4) If this is skillful, does that mean that ideally we should stop and help EVERY snail across? How do I know where to draw the line? (I guess I should think of "the middle way" here and that helping a few is better than none)

5) What are your other thoughts if any on this?

Here are some things to consider before moving snails:

Some species of snails are meat eaters and cannibals, and they enter roads/paths attracted by the smell of snails etc. that have been run over/stepped on, in order to eat their flesh. So moving such individuals out of the road is often of no help, as they just return, tempted by the smell.

Also, snails often follow their slime track back to their hiding place/home, so if you lift them up and move them somewhere else, they might be lost, and not find their way back home.


I personally have found that there are some snails that are very sticky, so when I try to get them of the ground, often sand, gravel and other dirt gets stuck to their bodies, so this kind of snails I now leave, as I feel I'm harming them. Also those that are very small is it difficult to move without hurting, whether they have snail house (or what it is called in english), or not. Also, the cannibals I just let be. Also at the places where there are always very many snails, there I mostly do nothing. So those that I try to help are generally only those that are obviously lost, and who are of such types and sizes that are not hurt by being lifted.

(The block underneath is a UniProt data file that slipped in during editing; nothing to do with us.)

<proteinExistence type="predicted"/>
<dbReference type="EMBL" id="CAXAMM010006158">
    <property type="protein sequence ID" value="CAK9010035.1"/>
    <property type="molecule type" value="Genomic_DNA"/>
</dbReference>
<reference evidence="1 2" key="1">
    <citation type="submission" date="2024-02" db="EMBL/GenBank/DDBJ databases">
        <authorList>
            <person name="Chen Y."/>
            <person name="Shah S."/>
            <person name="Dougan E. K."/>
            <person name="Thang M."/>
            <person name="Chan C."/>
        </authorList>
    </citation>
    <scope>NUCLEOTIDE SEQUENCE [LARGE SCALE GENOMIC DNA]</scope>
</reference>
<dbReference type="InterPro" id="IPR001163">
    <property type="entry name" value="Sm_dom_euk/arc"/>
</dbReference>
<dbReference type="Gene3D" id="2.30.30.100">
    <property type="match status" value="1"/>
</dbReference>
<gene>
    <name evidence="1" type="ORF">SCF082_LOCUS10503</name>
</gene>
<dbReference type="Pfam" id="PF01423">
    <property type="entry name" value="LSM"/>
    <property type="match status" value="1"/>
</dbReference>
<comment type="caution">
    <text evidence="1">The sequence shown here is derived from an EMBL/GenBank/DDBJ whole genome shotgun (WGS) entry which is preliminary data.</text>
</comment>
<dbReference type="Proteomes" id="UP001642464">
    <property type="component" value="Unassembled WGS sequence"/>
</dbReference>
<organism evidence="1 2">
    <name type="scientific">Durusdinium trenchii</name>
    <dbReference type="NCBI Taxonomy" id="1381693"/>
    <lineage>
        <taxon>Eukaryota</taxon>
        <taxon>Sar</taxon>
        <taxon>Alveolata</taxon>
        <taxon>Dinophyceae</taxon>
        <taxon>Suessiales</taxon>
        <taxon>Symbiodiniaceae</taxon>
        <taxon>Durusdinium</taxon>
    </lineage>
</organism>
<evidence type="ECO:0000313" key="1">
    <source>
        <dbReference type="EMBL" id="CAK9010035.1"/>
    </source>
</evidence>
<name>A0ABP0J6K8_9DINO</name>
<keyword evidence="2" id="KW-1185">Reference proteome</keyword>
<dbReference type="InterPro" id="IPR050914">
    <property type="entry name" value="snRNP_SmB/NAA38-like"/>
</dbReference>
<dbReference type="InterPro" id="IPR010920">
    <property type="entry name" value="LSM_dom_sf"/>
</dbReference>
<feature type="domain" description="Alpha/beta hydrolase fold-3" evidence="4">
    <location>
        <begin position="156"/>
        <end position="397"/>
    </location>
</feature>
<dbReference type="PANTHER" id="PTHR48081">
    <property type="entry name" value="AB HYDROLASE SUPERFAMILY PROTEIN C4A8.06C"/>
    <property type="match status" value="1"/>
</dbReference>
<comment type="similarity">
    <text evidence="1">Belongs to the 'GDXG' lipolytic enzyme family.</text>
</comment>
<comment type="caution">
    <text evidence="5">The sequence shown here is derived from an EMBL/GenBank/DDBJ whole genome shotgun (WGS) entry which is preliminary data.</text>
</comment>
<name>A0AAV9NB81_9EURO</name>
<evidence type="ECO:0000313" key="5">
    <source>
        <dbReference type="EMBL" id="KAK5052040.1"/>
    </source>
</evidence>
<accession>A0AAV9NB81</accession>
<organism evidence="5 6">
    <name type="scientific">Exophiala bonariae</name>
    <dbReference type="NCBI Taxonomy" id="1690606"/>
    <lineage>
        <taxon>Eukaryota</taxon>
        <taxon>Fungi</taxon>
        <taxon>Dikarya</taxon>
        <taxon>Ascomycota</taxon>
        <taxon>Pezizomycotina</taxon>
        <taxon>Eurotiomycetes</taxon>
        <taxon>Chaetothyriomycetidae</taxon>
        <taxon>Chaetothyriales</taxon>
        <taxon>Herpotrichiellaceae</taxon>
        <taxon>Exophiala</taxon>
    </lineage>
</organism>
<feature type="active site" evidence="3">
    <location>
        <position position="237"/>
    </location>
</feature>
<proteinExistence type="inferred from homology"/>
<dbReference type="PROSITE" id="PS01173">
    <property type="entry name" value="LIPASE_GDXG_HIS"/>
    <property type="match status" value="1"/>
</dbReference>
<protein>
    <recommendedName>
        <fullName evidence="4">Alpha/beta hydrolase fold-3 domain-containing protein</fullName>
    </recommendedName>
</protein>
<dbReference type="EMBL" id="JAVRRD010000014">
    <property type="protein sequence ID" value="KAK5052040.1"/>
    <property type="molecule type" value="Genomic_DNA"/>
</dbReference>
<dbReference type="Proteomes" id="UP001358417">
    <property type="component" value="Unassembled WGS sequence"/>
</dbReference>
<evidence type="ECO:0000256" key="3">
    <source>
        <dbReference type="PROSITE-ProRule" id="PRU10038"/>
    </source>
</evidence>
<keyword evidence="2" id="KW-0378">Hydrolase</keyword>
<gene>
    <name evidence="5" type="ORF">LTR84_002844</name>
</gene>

I wonder about ants. I have heard that they navigate by smell, and that if they are moved off their trail, they are lost, and then they are sure to die. For that reason I don't move ants. Does anybody of you know if this is correct?

As to whether moving snails or other animals out of the road is skillfull or not, I don't know. Often I feel I do more harm than help. Except maybe for earthworms.

And also if there are dead animals in the road, I think it is useful to move them away, as many kinds of animals come to feed on their carcasses, and end up being killed.
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Re: Carrying snails across the gravel path

Postby Doko » Thu Aug 09, 2012 10:09 pm

I do believe that at least some ants follow a smell trail. (I have heard that some ants don't even have eyes because they follow smell so well) I have ants in my kitchen now and I am unsure how to help them at this point. If I move them, as you say with the snails, they may loose their way. However climbing around in my sink is risky too. My sink is very clean and so is the disposal unit but they are still attracted to it every now and again.

~ So far I stay out of there way and try not to harm any of the cute little guys. I guess the sink belongs to the ants until they decide to move on; I can wash dishes elsewhere.
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Re: Carrying snails across the gravel path

Postby oldbob » Mon Aug 13, 2012 1:30 am

a_human_being wrote:When I take nature walks I often see snails that are about to, or on their way of, trying to cross the gravel path where I am walking. Since this path most often have people walking, running or biking there, it feels like these snails face a very big risk of (if not even being doomed to) getting smashed on their no doubt hard and draining struggle to cross this dry "desert" to the green grass on the other side. Almost every time I see a snail here, I get an impulse inside telling me that the right thing to do, would be to just stop and pick this snail up and carry it safely to the other side, in the direction it was going, which I quite often do.

No matter how many snails I help this way, I feel guilty for not helping every single snail that I see. Why should I be allowed to differentiate and judge this way based on my sheer laziness to decide not to take every single snail I see across? Which snail deserves to be saved if I can, and which does not? All of them deserves to get safely across. I can't explain it further but my inside tells me: "By helping them across, you help all of us across."